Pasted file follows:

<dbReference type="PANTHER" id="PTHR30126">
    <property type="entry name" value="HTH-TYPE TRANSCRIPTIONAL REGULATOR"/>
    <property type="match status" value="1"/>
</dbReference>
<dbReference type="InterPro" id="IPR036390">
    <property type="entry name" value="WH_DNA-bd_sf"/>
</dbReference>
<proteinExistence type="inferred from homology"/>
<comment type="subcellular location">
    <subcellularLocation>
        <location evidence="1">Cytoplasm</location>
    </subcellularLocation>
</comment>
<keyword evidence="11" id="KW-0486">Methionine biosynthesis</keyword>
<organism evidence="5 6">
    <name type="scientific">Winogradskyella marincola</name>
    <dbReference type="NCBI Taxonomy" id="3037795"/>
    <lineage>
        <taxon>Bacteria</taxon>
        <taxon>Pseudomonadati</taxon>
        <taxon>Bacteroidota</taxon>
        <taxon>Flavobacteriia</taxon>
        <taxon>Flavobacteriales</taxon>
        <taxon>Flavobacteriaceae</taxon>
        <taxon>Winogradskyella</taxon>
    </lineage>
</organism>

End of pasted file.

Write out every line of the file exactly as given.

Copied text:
<dbReference type="PANTHER" id="PTHR30126">
    <property type="entry name" value="HTH-TYPE TRANSCRIPTIONAL REGULATOR"/>
    <property type="match status" value="1"/>
</dbReference>
<dbReference type="InterPro" id="IPR036390">
    <property type="entry name" value="WH_DNA-bd_sf"/>
</dbReference>
<proteinExistence type="inferred from homology"/>
<comment type="subcellular location">
    <subcellularLocation>
        <location evidence="1">Cytoplasm</location>
    </subcellularLocation>
</comment>
<keyword evidence="11" id="KW-0486">Methionine biosynthesis</keyword>
<organism evidence="5 6">
    <name type="scientific">Winogradskyella marincola</name>
    <dbReference type="NCBI Taxonomy" id="3037795"/>
    <lineage>
        <taxon>Bacteria</taxon>
        <taxon>Pseudomonadati</taxon>
        <taxon>Bacteroidota</taxon>
        <taxon>Flavobacteriia</taxon>
        <taxon>Flavobacteriales</taxon>
        <taxon>Flavobacteriaceae</taxon>
        <taxon>Winogradskyella</taxon>
    </lineage>
</organism>